Cross-Section of a Run, Part II
Recently I posted two photos of a runner taken 1.1 seconds apart and asked readers to speculate as to how fast he was running. Here is one proposed solution.
You can definitely see the seam between the two photos, but what’s important here is that the geometry of the two photos seems consistent. In other words, I claim that I haven’t altered any distances by pasting the two pictures together.
I then used the photo utility to measure in pixels the distance between two similar points on the runner and the runner’s height. The orange lines are here to illustrate the measurements.
The distance from hip-to-hip is about 650 pixels. Since the photos were taken 1.1 seconds apart, this means that the runner’s pace is around 650 / 1.1 , or 590 pixels per second.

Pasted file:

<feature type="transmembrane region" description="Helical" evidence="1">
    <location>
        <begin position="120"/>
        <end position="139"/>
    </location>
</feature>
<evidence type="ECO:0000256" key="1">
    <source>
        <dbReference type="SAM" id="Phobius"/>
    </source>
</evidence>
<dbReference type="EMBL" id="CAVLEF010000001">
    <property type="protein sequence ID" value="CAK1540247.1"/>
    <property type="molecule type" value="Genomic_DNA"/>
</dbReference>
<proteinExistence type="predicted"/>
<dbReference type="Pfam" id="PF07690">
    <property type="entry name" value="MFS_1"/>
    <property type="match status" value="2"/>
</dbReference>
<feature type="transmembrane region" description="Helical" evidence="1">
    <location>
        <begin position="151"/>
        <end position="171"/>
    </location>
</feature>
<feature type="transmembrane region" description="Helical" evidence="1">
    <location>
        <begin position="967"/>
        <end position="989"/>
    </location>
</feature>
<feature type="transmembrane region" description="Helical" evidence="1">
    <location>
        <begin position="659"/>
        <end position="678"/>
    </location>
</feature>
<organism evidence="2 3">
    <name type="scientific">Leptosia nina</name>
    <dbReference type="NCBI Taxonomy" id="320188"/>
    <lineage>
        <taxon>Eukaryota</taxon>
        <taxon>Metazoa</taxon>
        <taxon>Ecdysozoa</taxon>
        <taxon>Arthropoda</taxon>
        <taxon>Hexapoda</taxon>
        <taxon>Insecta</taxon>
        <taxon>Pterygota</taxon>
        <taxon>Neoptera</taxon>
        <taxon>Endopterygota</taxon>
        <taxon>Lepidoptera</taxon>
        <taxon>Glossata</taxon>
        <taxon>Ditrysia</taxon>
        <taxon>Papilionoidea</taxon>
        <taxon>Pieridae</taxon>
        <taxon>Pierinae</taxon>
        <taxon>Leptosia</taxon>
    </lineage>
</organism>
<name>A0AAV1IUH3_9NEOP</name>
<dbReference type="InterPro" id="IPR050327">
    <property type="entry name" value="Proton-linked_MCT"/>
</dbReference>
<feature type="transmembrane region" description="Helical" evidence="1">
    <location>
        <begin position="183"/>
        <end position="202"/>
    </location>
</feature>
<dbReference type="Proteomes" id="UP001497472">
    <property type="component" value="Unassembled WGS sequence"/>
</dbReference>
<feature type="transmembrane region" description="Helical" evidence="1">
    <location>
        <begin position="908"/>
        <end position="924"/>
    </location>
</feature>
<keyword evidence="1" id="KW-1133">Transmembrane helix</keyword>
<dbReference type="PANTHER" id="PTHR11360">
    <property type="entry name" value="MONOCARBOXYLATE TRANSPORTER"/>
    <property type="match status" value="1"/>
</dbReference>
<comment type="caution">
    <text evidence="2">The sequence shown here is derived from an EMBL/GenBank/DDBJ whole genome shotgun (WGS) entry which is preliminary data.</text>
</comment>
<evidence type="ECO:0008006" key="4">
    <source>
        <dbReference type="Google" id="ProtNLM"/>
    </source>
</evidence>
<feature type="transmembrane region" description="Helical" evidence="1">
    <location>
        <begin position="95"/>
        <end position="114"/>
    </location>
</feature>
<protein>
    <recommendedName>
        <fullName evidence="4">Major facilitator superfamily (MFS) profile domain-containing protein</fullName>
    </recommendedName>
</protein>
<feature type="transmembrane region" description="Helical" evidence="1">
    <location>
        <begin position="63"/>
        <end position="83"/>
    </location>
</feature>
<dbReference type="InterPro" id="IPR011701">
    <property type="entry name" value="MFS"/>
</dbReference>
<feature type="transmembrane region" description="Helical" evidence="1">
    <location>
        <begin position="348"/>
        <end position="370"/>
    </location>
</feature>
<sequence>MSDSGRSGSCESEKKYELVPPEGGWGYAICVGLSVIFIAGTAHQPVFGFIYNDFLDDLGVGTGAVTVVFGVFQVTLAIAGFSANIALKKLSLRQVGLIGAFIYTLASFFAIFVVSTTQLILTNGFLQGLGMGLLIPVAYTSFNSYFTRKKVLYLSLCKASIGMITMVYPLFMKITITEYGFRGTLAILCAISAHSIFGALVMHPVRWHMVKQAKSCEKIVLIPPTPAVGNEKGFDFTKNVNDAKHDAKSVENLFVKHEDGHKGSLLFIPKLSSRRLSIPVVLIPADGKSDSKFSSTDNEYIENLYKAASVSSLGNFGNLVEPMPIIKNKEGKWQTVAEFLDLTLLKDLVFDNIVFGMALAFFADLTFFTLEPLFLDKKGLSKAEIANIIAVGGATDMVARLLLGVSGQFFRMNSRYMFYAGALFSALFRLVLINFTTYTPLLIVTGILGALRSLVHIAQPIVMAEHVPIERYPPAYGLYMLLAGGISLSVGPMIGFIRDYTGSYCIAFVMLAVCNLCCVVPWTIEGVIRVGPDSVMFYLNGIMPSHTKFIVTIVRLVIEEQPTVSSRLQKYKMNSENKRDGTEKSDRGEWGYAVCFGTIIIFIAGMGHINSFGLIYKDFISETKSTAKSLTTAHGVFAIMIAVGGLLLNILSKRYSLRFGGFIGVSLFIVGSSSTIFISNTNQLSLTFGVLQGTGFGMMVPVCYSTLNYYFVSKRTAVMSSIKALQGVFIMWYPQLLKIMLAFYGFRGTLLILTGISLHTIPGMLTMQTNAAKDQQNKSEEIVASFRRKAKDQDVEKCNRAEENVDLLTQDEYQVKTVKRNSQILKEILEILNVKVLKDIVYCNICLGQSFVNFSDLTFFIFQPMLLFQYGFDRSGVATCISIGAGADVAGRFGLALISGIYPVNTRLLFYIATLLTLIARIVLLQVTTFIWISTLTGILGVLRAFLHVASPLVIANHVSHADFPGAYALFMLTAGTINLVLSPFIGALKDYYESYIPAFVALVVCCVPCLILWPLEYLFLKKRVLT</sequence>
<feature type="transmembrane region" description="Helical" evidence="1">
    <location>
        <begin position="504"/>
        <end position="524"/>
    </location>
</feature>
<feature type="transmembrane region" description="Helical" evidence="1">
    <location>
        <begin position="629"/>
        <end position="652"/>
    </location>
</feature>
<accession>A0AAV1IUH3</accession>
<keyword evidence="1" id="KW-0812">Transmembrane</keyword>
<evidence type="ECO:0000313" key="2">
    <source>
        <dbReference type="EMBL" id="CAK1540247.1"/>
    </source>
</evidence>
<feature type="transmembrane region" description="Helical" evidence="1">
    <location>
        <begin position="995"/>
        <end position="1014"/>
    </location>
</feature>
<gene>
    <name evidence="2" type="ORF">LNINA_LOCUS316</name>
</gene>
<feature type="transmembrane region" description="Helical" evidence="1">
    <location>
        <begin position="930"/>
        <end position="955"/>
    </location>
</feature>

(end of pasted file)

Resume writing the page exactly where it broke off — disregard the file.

The runner’s height is 380 pixels. How tall do we think the runner is in real life? Well, he doesn’t look that tall, and he’s hunched over a bit in his runner’s stance. I’m estimating his height, the vertical orange bar, to be around 5.75 feet. This gives us the following scale factor: 380 pixels is about 5.75 feet.
We can now easily convert the rate from pixels per second into feet per second. Using the above scale factor, 590 pixels should be around 8.93 feet, so the runner’s speed is approximately 8.93 feet per second. Now that we have a meaningful rate to work with, we can easily complete the problem with some straightforward calculations.
So how long will it take to run a mile at this rate? By my calculation, about 9.86 minutes.